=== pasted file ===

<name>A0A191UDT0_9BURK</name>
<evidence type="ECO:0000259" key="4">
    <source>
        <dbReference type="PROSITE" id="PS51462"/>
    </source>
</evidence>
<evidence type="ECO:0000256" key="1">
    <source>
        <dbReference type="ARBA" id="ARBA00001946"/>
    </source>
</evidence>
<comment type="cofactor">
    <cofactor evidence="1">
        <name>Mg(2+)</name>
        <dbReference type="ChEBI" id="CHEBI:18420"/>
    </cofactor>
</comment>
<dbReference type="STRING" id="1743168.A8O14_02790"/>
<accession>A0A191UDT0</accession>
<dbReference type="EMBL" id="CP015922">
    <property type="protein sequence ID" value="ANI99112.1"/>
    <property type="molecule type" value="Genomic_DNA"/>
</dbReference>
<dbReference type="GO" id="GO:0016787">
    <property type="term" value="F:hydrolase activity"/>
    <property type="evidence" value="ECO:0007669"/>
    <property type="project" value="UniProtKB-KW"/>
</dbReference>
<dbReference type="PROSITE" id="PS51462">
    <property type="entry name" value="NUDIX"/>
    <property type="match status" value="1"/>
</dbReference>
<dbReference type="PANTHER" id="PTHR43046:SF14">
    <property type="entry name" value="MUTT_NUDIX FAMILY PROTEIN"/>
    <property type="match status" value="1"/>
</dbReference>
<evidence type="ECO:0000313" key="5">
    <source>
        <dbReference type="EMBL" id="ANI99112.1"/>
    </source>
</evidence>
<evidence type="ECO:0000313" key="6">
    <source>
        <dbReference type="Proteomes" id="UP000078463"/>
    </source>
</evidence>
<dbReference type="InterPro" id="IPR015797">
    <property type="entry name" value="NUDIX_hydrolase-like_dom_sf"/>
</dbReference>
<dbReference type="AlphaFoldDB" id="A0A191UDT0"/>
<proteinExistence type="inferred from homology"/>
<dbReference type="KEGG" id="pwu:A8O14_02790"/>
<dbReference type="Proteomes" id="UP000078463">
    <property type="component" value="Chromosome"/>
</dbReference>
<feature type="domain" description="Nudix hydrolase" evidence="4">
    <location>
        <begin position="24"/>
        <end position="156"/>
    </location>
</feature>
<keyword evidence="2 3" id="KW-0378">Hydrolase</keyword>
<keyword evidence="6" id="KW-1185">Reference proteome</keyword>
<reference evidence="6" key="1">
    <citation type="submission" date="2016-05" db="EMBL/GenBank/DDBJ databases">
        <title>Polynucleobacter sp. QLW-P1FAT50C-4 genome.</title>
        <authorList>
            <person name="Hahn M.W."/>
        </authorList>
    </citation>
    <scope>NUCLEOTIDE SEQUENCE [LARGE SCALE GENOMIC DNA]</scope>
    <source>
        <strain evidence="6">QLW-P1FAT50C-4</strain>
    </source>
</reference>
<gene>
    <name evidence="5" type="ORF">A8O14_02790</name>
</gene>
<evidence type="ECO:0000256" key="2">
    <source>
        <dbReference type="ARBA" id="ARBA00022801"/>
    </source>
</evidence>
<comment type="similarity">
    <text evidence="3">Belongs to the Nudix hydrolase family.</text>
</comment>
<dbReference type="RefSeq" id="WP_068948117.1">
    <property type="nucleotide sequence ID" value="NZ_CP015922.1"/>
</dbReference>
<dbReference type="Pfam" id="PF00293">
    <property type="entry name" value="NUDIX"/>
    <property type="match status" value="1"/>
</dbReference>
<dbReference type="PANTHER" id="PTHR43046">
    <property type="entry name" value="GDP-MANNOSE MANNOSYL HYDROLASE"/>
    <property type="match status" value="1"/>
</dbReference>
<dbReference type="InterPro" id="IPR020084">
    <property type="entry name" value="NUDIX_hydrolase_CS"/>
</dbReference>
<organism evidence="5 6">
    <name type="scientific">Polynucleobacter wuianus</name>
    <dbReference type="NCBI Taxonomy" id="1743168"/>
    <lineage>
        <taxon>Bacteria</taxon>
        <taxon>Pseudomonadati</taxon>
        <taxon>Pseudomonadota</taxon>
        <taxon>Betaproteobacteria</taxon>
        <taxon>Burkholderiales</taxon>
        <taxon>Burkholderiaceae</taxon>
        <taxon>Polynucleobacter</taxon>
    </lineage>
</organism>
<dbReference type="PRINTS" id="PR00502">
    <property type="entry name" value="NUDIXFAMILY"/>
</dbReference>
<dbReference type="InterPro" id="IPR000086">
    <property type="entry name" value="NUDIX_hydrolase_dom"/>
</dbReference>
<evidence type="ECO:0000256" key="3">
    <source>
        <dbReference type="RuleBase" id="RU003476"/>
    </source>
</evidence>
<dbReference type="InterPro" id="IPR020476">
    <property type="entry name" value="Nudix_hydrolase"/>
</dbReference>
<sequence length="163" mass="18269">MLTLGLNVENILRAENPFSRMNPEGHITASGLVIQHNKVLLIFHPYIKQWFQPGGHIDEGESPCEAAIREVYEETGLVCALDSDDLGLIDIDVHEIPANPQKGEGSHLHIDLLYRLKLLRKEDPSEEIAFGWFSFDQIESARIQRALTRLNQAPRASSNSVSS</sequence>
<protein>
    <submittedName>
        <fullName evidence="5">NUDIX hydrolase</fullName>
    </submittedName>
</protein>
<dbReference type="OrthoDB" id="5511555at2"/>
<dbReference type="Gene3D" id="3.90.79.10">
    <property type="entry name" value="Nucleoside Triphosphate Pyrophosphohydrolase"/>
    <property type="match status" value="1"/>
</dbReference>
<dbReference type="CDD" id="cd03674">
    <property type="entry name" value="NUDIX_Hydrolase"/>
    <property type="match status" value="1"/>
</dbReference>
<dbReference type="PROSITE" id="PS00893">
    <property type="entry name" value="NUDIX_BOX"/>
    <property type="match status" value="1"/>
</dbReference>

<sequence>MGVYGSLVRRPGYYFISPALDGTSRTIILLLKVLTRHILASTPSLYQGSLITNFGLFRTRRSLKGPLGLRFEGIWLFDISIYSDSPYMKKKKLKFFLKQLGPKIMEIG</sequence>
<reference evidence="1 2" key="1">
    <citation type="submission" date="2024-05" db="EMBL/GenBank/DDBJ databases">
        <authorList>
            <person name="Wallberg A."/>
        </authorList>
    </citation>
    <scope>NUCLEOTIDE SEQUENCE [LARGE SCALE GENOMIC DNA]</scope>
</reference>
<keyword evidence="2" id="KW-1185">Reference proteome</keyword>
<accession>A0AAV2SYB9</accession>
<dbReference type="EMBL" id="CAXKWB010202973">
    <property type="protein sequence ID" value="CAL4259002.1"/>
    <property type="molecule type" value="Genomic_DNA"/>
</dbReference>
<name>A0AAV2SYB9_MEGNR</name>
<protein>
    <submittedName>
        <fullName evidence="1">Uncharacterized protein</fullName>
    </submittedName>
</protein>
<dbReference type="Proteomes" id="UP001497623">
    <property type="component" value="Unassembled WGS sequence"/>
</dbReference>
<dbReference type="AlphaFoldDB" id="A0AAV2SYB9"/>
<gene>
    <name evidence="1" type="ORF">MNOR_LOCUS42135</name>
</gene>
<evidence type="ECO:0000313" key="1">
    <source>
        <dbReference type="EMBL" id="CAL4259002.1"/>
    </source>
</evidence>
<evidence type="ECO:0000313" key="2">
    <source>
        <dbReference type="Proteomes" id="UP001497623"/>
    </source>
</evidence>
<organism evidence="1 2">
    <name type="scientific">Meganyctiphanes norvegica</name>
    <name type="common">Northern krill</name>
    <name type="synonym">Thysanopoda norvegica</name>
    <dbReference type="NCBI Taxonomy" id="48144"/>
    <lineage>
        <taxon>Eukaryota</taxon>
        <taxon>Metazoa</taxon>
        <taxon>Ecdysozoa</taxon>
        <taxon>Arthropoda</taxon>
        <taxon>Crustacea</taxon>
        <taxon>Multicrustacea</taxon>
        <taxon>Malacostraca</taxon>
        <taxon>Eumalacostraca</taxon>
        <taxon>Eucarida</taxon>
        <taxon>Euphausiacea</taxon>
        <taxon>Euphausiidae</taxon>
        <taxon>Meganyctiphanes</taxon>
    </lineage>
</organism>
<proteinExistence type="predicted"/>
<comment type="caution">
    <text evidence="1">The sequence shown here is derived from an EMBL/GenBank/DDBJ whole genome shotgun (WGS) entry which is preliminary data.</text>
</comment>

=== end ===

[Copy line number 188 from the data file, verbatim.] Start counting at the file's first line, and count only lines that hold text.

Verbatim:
    <name type="synonym">Thysanopoda norvegica</name>